The Rolex Monterey Motorsports Reunion is likened to a museum that springs to life each August on the Monterey Peninsula. And this year is no exception as 550 historic and period-correct racecars have been accepted to compete in 15 race groups over the four-day gathering, Aug. 14-17 at Mazda Raceway Laguna Seca.
The oldest car accepted is Brian Blain’s 1911 National 40 (LEFT, photo courtesy of DMT Imaging). Sporting 100 horsepower, the National was driven by Charlie Merz in the inaugural Indianapolis 500 held in 1911, finishing seventh at an average speed of 70.36mph and in so doing, collecting $700 in prize money.
On the opposite end of the race group spectrum is Mazda’s 1992 RX-792P GTP, chassis #001 (TOP, photo courtesy of Bob Heathcote Photography), which is one of two prototypes that competed in the 1992 IMSA GTP championship. Price Cobb and Pete Halsmer were the original factory drivers to pilot the entirely new 720-horsepower car against the established Eagle Toyotas and factory Nissans.
It’s an international field in Monterey, as U.S. entries will be joined by cars from Australia, Belgium, Brazil, Canada, Germany, Italy, South Africa and United Kingdom.
Maserati North America will officially celebrate its centennial at the Rolex Monterey Motorsports Reunion as part of its international efforts. As the eldest of the three Italian marques, Maserati will be well represented in its heritage display and on the track. Iconic Tipo 60s and 61s, nicknamed the Birdcage, will be running as are the sleek 300S and 450S models that once competed in the famed Mille Miglia, Nurburgring and other punishing races. Additionally, the first-ever 4CL that Maserati produced in 1939, which was originally raced by factory drivers Luigi Villoresi, Carlo Felice Trossi and Franco Cortese, will be racing in Monterey.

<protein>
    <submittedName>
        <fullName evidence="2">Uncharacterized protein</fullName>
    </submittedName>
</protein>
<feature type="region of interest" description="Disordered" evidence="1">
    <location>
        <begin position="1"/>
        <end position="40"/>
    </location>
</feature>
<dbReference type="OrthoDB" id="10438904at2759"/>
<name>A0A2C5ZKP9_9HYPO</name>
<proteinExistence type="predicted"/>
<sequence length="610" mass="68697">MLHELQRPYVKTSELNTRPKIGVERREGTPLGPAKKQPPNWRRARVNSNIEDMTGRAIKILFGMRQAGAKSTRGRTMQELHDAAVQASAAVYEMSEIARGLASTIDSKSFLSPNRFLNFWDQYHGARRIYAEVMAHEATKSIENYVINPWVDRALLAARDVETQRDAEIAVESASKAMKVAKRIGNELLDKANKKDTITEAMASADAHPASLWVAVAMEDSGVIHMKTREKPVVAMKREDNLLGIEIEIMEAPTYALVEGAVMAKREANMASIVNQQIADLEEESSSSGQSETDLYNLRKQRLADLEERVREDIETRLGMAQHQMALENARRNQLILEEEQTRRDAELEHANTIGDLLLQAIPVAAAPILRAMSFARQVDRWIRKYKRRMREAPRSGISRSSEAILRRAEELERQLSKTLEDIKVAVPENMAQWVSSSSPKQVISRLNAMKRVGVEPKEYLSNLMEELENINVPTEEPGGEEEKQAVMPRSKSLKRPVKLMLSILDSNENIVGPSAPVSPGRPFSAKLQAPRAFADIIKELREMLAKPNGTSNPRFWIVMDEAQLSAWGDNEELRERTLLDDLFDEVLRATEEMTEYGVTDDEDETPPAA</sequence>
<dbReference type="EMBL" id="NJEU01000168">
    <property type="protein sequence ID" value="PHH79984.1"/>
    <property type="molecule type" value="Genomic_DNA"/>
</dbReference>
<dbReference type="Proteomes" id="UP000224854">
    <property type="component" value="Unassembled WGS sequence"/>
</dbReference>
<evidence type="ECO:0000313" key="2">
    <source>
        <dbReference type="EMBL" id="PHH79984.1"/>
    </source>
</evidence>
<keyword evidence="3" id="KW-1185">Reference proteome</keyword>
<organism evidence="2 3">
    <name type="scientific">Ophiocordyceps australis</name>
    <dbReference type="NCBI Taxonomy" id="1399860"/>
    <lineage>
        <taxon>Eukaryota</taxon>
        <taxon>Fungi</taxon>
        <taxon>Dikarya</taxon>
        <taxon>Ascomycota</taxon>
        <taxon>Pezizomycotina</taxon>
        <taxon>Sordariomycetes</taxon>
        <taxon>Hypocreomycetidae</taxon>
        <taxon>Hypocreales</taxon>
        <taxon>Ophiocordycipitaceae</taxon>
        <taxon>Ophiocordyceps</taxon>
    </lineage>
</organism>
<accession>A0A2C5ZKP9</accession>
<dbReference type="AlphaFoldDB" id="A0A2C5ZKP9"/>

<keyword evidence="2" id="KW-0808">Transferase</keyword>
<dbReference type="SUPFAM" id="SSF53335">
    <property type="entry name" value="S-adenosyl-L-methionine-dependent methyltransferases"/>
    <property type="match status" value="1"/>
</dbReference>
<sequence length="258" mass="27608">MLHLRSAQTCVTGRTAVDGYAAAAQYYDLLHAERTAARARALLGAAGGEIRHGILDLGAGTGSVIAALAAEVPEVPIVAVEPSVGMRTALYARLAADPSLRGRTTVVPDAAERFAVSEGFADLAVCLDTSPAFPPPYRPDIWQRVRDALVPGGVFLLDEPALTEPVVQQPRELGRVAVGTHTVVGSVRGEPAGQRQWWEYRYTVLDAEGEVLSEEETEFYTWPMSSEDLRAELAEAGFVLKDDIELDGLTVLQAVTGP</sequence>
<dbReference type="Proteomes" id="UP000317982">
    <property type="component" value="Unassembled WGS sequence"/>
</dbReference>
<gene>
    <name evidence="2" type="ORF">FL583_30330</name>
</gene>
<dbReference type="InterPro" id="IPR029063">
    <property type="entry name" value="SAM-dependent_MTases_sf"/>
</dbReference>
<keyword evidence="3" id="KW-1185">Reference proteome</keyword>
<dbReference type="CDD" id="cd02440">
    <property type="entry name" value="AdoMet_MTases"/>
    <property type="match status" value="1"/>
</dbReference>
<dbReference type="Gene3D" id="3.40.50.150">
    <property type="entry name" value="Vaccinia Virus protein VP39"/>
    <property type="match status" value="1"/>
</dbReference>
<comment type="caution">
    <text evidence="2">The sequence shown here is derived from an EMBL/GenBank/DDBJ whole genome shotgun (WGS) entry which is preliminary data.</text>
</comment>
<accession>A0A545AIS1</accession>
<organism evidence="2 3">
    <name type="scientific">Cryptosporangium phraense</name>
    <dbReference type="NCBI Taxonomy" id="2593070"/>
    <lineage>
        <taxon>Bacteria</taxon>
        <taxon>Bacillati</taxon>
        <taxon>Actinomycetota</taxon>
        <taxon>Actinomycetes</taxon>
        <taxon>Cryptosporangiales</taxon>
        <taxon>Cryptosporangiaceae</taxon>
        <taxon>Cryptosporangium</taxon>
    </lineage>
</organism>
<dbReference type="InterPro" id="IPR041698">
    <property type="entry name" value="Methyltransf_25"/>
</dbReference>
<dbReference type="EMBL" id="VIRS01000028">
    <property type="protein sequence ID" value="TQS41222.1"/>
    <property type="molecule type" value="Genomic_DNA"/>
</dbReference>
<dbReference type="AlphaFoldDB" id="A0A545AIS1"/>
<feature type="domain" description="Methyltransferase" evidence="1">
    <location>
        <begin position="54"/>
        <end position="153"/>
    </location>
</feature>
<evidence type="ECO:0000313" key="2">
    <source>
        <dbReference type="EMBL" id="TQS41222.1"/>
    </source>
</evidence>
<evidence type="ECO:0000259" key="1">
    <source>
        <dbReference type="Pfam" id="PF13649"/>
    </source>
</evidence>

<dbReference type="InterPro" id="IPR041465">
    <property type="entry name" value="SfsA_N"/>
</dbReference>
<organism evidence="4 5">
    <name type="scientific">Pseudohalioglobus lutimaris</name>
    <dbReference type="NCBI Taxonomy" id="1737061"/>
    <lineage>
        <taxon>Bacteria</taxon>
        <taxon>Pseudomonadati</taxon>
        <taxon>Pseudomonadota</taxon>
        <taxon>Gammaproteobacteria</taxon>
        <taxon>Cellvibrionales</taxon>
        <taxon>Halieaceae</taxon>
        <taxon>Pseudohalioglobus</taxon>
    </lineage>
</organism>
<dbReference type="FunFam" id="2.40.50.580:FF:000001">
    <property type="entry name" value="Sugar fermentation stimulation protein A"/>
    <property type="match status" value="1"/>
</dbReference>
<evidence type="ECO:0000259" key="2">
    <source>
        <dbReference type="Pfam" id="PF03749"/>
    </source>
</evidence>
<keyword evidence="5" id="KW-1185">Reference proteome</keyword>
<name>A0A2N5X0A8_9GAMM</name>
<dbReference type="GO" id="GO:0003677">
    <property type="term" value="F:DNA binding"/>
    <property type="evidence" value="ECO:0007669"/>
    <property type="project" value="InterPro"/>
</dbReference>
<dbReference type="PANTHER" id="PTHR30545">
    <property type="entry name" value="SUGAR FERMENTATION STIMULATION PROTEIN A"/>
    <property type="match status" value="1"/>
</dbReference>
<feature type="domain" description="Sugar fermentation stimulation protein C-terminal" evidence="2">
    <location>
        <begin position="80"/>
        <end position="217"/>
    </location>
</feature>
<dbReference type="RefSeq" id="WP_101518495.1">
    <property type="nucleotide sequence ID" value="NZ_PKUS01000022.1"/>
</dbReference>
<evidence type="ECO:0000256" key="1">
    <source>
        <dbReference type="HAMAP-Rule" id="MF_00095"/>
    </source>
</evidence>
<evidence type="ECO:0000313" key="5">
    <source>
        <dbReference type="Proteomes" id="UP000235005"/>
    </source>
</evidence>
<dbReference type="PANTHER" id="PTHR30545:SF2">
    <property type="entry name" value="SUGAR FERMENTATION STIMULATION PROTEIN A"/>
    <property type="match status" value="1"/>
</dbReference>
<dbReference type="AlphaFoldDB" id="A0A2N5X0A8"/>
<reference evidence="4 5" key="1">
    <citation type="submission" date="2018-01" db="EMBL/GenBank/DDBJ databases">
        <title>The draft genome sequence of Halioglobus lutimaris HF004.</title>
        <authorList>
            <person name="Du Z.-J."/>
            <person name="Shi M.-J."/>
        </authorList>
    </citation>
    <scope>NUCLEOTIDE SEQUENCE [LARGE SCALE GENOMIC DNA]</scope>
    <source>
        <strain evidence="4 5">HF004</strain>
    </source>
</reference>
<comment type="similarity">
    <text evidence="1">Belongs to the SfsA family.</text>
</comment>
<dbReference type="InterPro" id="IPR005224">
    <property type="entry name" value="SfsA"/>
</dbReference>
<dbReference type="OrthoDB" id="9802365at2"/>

Not surprisingly, the largest single make of cars come from the motorsports annals of Porsche. A total of 64 Porsches, from the earlier 356 and 911 to the later 962 will be lining up on their respective grids. Porsche continues to be heavily involved in sports car racing and the yearly entries reflect the company’s commitment to motorsports.
Also on tap in Monterey is the 50th anniversary of the Sunbeam Tiger, which were popularized among American audiences by the ’60s television show “Get Smart.” For racing, Carroll Shelby began highly modifying production Tigers into competition cars for entry into the 1964 24 Hours of Le Mans. Despite all three retiring from the race, the Tigers raced through the end of the decade compiling impressive strings of victories.
The Rolex Monterey Motorsports Reunion is one of the cornerstones of the renowned Monterey Classic Car Week. The largest event held annually in the scenic coastal community, visitors worldwide descend on the area to enjoy the historic cars in action, the Pebble Beach Concours d’Elegance and all the supporting activities that comprise the motoring week.